It used to be so quick, almost like an art form, and the aroma just lured me into trying a fresh bite. I can still remember the aroma. A lot has changed over the years, but I love that this path still remains the same

– Liju Cheruvathur, 40

For another 40-year-old Indian expatriate from Dubai, Liju Cheruvathur, the snack also takes him back to his childhood. “The best thing about banana chips is that the flavor that comes out of the snack is very unique. I’m from Calicut and there used to be a bookshop on Mavoor Road. I used to go there a lot as a kid to buy books and this street had these vendors on either side peeling, slicing and frying the banana. It used to be so quick, almost like an art form, and the aroma just lured me into trying a fresh bite. I can still remember the aroma. A lot has changed over the years, but I love that this path still remains the same.”

Today, this popular snack is made in both salty and sweet forms, with the former version being preferred over the latter. Here’s how you can cook Kerala upper or banana chips at home:

Preparation time: 20 minutes

Servings: 15 to 20 servings

Ingredients:

Coconut oil for frying

Method:

1. To peel the plantains, first cut off the top and bottom tips of the fruit. Next, peel off the skin. Also note that the lighter the color of the plantain peel, the crispier the chip.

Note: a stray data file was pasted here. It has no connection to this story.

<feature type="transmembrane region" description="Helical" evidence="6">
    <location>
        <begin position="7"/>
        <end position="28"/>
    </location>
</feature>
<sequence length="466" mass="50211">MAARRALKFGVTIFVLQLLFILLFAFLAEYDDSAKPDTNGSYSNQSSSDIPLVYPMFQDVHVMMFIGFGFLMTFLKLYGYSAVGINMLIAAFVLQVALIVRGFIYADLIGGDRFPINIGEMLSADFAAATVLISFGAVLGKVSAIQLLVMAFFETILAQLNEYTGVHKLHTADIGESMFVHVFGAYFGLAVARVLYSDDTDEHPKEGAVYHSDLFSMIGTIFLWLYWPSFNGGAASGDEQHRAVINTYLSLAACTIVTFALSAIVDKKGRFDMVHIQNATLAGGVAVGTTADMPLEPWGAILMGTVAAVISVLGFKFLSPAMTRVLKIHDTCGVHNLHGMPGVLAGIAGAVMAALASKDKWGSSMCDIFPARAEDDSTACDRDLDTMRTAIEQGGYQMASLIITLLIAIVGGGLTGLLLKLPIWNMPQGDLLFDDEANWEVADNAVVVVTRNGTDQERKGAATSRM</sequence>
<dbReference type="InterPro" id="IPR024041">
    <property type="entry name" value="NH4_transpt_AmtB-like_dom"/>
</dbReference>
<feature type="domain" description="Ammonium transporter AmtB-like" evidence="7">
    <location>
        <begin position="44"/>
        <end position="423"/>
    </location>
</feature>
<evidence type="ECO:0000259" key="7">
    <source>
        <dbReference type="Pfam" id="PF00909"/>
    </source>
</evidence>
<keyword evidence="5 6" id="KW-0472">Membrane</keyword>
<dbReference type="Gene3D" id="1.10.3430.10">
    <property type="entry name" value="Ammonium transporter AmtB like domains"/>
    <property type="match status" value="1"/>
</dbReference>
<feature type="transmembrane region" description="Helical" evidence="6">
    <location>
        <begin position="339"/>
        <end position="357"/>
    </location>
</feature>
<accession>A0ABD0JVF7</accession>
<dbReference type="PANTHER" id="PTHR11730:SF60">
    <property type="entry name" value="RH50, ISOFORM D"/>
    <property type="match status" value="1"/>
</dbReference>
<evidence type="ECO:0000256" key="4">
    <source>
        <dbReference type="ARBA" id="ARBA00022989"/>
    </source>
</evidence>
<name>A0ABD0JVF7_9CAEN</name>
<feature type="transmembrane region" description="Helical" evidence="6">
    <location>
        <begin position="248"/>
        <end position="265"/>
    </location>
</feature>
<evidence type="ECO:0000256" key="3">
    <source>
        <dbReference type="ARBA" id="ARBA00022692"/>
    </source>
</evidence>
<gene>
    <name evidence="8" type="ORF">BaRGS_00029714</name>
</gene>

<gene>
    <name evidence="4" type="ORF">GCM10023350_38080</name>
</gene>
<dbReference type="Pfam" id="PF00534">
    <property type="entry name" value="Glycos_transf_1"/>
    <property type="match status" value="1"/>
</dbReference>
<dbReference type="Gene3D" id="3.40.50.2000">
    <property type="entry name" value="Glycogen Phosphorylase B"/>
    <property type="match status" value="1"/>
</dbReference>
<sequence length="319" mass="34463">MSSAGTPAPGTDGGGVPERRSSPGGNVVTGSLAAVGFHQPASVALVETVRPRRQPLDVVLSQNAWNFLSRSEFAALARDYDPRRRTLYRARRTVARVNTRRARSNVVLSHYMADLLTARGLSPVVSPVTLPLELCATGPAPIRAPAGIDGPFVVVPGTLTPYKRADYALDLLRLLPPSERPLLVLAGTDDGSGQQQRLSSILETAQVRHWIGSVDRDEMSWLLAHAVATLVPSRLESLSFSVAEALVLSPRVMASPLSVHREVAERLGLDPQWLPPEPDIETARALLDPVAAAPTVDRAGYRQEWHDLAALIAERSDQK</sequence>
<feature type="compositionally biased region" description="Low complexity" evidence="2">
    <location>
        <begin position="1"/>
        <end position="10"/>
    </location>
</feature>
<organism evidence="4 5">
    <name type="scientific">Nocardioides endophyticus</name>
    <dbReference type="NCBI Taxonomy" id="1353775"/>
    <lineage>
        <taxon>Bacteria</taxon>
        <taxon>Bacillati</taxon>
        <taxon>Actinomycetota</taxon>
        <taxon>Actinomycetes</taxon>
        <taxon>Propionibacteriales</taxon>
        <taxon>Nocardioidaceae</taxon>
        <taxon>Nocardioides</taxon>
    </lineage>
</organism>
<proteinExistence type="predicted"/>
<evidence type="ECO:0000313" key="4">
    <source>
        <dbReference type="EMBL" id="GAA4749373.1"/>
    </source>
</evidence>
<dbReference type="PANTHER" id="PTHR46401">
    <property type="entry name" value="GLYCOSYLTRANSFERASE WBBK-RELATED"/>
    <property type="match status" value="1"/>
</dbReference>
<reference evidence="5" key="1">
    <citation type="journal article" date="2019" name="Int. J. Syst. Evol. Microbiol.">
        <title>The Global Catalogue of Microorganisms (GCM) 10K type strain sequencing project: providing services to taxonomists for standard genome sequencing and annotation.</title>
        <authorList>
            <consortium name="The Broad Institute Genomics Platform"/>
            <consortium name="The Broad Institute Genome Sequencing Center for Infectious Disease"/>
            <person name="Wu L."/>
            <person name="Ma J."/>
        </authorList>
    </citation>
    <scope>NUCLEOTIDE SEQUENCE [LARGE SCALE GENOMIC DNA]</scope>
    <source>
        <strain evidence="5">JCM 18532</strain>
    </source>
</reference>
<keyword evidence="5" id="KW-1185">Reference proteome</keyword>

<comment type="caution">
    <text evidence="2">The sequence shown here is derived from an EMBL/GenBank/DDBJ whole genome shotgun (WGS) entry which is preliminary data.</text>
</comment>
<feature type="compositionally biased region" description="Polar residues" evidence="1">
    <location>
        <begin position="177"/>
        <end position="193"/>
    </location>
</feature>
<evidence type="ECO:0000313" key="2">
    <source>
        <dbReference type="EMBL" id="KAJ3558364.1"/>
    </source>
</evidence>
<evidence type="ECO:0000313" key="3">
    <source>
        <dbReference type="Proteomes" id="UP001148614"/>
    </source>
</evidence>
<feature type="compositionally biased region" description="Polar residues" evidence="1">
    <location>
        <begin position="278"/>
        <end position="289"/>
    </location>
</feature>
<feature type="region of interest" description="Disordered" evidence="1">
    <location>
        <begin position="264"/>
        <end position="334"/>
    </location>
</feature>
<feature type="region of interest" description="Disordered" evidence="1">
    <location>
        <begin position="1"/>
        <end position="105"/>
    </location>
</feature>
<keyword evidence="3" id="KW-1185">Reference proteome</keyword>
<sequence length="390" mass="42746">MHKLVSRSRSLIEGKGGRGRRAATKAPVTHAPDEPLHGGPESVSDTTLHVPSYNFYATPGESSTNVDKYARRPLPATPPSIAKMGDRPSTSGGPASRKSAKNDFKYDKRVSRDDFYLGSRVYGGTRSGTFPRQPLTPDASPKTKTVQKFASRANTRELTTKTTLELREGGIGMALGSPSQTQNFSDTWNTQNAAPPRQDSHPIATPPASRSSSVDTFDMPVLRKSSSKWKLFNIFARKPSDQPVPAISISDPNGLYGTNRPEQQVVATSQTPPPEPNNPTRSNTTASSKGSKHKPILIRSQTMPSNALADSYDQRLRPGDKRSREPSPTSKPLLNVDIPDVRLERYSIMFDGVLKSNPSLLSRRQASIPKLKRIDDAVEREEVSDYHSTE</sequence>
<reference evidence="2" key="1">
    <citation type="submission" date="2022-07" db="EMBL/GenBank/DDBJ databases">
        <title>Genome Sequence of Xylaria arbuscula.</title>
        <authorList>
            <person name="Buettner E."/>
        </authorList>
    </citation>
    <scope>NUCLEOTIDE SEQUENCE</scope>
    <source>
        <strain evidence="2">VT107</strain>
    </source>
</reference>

2. Wash plantains in water with half a teaspoon of salt.

3. Cut the plantain in half and thinly slice. You can also use a mandoline slicer to speed up the process.

4. Pour oil into a deep pan – about 2 inches deep – and add the sliced ​​banana once the oil is hot. Let it cook for 2 to 3 minutes. Stir constantly with a slotted spoon so it cooks evenly.

5. Before removing the fried chips, add 1/2 teaspoon of salt in oil, then place the chips on a paper towel-lined tray or bowl to soak up any excess oil. Fry in portions.

6. Store in an airtight container. Serve if necessary. Enjoy!

Recipe courtesy: Santhamma John, Gulf News reader